A New York appeals court has ruled in favor of former President Donald Trump, allowing him and his family to retain their New York properties and business certificates, at least temporarily.
The legal battle stems from a lawsuit filed by New York Attorney General Letitia James. The lawsuit alleges that Trump, along with his two adult sons, two employees, and the Trump Organization, engaged in fraudulent activities. Specifically, they are accused of overvaluing at least 23 commercial properties for over a decade.
The case is currently being heard in a bench trial, with Judge Arthur Engoron presiding. Engoron will be the one to make the final decision on the matter. The stakes are high for Trump and his co-defendants, as they could potentially be held liable for fraud and be required to pay significant damages.
Interestingly, before Trump's attorneys could even present their defense, Engoron had already concluded that James had successfully proven her case. This led to a rare summary judgment where Trump and his co-defendants were found liable for fraud.
Following this judgment, Engoron took the step of revoking Trump's license to do business in New York. This was based on the determination that Trump had committed "repeated and persistent fraud" in his financial statements. Such a move would have had significant implications for Trump's businesses in the state.
However, the recent decision by the New York appeals court has temporarily halted Engoron's order. This means that Trump can continue to control his businesses while the trial is ongoing. If the judgment were to be upheld in the future, a court-appointed receiver would take over Trump's businesses in New York, selling them to the highest bidder.
Among the properties at risk are iconic ones like Trump Tower. Engoron's judgment indicated that Trump and his organization had overvalued Trump Tower by a staggering amount, ranging from $114 million to $207 million.
Such a discrepancy in valuation, especially by a seasoned real-estate developer like Trump, was deemed by Engoron as nothing short of fraud. If the judgment stands, Trump could lose control of several other properties in New York, including Trump Park Avenue, Trump National Golf Club Hudson Valley, and Westchester, among others.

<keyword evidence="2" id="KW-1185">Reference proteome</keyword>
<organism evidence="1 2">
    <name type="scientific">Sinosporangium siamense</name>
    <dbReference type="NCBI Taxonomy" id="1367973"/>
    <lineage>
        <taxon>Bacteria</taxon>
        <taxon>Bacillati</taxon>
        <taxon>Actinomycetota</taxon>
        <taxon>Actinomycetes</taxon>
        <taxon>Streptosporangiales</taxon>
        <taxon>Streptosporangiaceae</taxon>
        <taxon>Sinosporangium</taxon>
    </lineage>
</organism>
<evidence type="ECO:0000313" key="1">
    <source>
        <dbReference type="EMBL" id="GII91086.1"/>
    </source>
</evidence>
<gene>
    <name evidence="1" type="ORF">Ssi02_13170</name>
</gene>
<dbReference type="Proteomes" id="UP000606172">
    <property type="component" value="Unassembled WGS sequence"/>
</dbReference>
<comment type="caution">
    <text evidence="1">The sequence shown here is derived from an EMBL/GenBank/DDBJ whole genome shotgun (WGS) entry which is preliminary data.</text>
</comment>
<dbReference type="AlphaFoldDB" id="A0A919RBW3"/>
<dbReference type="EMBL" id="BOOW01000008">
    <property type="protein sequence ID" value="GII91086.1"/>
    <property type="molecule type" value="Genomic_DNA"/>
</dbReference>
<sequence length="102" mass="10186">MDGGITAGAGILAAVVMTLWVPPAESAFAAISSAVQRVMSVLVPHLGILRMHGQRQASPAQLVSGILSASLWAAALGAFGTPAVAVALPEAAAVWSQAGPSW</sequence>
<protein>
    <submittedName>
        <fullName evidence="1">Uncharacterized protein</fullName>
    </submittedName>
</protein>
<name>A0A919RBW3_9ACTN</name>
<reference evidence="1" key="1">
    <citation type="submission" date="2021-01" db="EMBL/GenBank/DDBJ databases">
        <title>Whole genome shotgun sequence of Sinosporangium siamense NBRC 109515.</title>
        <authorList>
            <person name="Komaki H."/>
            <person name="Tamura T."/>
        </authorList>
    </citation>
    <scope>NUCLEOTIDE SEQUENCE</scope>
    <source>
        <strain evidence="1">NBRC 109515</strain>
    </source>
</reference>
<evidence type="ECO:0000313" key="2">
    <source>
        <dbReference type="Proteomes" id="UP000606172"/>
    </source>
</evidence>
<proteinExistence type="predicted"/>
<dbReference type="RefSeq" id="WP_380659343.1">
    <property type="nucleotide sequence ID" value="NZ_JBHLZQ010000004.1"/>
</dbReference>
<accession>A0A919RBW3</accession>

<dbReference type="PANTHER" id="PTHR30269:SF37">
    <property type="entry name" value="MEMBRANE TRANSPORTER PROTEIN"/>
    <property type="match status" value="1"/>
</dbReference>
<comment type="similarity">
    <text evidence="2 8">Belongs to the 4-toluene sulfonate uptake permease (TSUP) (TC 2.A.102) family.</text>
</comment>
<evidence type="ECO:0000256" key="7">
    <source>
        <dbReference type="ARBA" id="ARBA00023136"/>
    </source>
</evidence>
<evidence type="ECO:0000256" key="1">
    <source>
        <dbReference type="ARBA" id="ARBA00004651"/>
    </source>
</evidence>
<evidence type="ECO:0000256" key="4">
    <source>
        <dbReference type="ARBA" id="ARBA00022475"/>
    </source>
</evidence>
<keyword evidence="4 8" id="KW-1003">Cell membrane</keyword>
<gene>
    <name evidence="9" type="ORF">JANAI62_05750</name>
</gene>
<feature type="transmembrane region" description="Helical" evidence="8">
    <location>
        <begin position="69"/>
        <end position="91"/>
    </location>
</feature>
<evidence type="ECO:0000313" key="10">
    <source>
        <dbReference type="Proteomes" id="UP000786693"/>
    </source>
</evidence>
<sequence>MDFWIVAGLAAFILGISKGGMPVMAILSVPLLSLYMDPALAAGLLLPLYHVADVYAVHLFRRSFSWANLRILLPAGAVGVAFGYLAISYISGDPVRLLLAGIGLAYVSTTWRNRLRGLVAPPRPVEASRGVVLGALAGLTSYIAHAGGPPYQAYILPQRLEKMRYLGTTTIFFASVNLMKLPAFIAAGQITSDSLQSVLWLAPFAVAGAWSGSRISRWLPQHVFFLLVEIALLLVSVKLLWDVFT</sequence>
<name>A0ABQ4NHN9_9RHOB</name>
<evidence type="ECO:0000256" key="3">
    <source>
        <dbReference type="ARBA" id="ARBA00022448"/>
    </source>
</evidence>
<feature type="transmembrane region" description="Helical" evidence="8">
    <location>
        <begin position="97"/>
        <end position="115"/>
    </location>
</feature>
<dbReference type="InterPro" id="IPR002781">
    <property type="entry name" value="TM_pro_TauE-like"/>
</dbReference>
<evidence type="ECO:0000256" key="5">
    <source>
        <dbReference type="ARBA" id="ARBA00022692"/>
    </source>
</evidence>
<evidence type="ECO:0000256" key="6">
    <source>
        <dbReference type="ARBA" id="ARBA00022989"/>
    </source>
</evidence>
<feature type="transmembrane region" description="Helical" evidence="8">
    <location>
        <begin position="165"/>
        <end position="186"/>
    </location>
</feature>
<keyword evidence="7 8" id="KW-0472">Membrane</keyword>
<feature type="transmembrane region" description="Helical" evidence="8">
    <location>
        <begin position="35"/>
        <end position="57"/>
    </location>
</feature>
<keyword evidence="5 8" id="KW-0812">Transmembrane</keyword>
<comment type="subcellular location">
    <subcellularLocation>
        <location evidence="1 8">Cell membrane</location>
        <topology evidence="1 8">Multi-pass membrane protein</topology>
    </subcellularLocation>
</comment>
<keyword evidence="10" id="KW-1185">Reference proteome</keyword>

John Moscow, a former financial crimes prosecutor in Manhattan, commented on the situation. He mentioned that the purpose of stripping Trump's New York business license was essentially to keep him out of New York, Breitbart reported.
The lawsuit's value stands at $250 million, which James claims is equivalent to the gains Trump made by overvaluing his properties. However, the potential losses for Trump could be even greater if he is ordered to disgorge profits from real estate transactions.
One peculiar aspect of this lawsuit is that the prosecutors aren't claiming any direct financial harm caused by Trump's overvaluations. The victims, in this case, are not individuals but banks and insurance companies. These institutions might have undercharged Trump for loans and insurance policies based on the inflated property values he provided.
Typically, the government doesn't sue on behalf of large businesses. However, James is leveraging New York law, which allows the attorney general to seek damages caused by fraudulent business behavior as a form of consumer protection.
Trump's attorney, Christopher Kise, defended the former president, arguing that the reported property values weren't intentionally fraudulent. He stated that different parties can have different views on property values, and neither is necessarily wrong.
The civil fraud trial is expected to last for three months. Trump has expressed his intention to testify in the case, which will undoubtedly draw significant media attention.
As the trial progresses, it will be interesting to see how the legal arguments unfold and what the final verdict will be. For now, Trump and his family can breathe a sigh of relief, but the future remains uncertain.